On February 25, the long-running TV show Arthur aired its final episode after 25 seasons. Watching the finale made me feel melancholy, and as I watched the final credits roll, I realized just how important Arthur was to me and other children who grew up in our generation.
Arthur did not begin as a TV show on PBS but instead started as a series of children's books written by Marc Brown. The first book in the Arthur Adventure Series was titled Arthur’s Nose and was published in 1976. Marc Brown would release several books before the Arthur TV show would air on October 7, 1996. The show and book follow an anthropomorphic aardvark named Arthur as he navigates the “mud puddles of life,” said Marc Brown. He navigates the world with his family and friends. Much of the character of Arthur is based on Marc Brown’s own experiences as a child.
The series has been very popular hence why it was the second-longest-running TV series behind the Simpsons. This long-run has allowed the show to air 253 half-hour episodes with 493 segments. The production of Arthur had seen many changes throughout the years as Cookie Jar Entertainment originally produced it for the first 15 seasons before Story Media took over production and also transitioned the show from traditional 2D hand-drawn animation to HD flash animation. Oasis Animation would keep the flash animation style when they produced the final six seasons of Arthur.
Although production companies changed and the animation styles changed, the heart and soul of Arthur remained throughout its entire run. As we follow Arthur, his friends, and his family, we get to understand as a viewer how these experiences can help a child learn about the world and how to grow as we grow in life. The show has tackled many serious issues in numerous episodes, such as asthma, dyslexia, cancer, diabetes, autism spectrum disorder, Alzheimer’s, and gay marriage in recent years. One of the other more memorable episodes was titled “April 9th” and was aired following 9/11. This episode was used to help explain all types of reactions to tragedy following a fire at Arthur’s school. The show’s ability to explain and help teach children about serious issues in a way for them to understand the greater world around them is one of its strong suits.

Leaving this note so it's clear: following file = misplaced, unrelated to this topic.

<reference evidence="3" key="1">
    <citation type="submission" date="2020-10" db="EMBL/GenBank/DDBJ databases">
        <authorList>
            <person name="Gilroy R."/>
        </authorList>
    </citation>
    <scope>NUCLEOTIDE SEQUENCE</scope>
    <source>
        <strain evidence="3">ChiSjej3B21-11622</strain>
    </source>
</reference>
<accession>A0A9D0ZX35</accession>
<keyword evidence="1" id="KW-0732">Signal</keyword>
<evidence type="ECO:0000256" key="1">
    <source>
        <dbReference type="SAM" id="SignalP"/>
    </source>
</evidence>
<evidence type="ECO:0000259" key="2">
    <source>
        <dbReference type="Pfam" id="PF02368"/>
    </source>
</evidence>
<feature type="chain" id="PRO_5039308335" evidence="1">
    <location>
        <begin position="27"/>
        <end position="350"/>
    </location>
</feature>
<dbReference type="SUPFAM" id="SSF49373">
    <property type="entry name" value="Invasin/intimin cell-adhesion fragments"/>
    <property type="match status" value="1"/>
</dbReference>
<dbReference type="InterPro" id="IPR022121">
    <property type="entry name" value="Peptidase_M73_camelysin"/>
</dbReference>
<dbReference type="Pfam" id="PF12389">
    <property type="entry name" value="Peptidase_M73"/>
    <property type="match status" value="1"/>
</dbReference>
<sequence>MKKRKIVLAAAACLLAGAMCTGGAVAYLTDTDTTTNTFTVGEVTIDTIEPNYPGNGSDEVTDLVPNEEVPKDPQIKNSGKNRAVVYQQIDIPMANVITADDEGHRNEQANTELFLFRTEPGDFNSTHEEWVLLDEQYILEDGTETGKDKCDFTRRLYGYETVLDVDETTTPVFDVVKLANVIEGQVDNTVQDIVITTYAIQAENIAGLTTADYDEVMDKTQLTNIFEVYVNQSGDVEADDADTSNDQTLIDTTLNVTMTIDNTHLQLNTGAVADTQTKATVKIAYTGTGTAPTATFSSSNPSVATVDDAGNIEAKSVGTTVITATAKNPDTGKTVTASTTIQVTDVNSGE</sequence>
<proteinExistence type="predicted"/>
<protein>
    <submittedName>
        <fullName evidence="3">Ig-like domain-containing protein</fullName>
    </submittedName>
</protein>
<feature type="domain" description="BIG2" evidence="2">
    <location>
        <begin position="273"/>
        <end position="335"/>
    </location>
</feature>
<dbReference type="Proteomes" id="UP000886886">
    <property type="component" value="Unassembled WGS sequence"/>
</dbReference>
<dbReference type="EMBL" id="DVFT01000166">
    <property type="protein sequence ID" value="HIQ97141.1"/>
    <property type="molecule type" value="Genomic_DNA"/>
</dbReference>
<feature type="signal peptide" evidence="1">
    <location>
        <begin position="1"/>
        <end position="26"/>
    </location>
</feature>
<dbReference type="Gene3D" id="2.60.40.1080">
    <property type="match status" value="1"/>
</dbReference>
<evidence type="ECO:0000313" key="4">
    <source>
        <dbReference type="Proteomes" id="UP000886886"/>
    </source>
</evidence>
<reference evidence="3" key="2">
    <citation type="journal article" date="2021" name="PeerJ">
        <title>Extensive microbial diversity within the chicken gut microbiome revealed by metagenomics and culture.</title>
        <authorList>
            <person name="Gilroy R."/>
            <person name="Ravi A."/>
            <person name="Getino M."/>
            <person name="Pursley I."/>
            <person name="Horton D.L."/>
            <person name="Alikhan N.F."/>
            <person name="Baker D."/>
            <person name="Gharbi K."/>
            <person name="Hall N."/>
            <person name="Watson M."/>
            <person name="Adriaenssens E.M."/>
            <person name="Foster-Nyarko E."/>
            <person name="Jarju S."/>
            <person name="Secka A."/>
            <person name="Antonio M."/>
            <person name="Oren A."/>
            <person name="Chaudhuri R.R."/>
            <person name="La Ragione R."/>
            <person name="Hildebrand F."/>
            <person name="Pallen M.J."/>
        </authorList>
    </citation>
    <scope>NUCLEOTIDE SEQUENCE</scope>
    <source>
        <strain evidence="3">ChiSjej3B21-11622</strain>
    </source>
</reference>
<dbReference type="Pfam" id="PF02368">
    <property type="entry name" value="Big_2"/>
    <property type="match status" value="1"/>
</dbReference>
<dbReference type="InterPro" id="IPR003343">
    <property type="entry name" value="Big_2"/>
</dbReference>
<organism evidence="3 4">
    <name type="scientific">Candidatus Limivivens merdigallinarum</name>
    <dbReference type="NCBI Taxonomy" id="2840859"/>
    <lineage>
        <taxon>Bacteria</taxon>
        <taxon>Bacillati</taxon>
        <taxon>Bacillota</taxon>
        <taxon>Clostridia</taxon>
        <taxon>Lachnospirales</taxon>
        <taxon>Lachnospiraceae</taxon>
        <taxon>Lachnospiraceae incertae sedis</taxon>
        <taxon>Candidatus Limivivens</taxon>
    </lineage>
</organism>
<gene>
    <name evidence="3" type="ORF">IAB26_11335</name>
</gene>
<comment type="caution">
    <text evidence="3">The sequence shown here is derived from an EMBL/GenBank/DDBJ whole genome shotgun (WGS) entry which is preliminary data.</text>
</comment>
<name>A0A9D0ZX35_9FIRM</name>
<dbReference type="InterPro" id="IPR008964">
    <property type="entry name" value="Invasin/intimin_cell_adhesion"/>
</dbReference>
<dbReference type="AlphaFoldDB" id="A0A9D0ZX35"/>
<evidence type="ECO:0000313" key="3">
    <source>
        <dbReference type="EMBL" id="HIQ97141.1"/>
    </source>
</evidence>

This way of presenting issues like these to kids was spotlighted by Mr. Rogers for the previous generations. Mr. Rogers was a close friend of Marc Brown, and Mr. Rogers had a significant influence on the show, and the man himself even made a cameo in an early episode of Arthur. Many other celebrities have made cameos on Arthur, such as Michelle Kwan, Yo-Yo Ma, and the late Joan Rivers, just to name a few. Some of the more iconic Arthur episodes have inspired some memes and other types of attention, specifically with the episodes where Arthur hit his little sister D.W. and when D.W. learns a bad word.
Overall, the show Arthur has meant so much to me and countless others who grew up watching it. I had the fondest memories of coming home from school and turning on Arthur on PBS at 3:30 every day. The things I learned and my memories with the show will always be part of who I am today. Arthur taught me how to be kind and deal with everyday problems in the right way, and future generations may miss out on that type of public broadcasting. As I watched all the old episodes leading up to the finale, I enjoyed every episode even now as I am transitioning into adulthood.
In the final episode of Arthur, Arthur and his friends find a board game in the back room that is said to predict their futures by the questions they answer. With a special cameo from Marc Brown himself, this finale puts a bow on all of the characters' stories. The last few minutes of Arthur show the characters of Elwood City twenty years in the future, with the conclusion set on Arthur as he pursues a career writing graphic novels based on his childhood, with the book titled Arthur. This finale had me in tears as I saw the show come full circle in the final minutes and as the final credits rolled. Arthur will be missed but beloved by me and many others who grew up with the importance of needing to “Believe in Yourself.”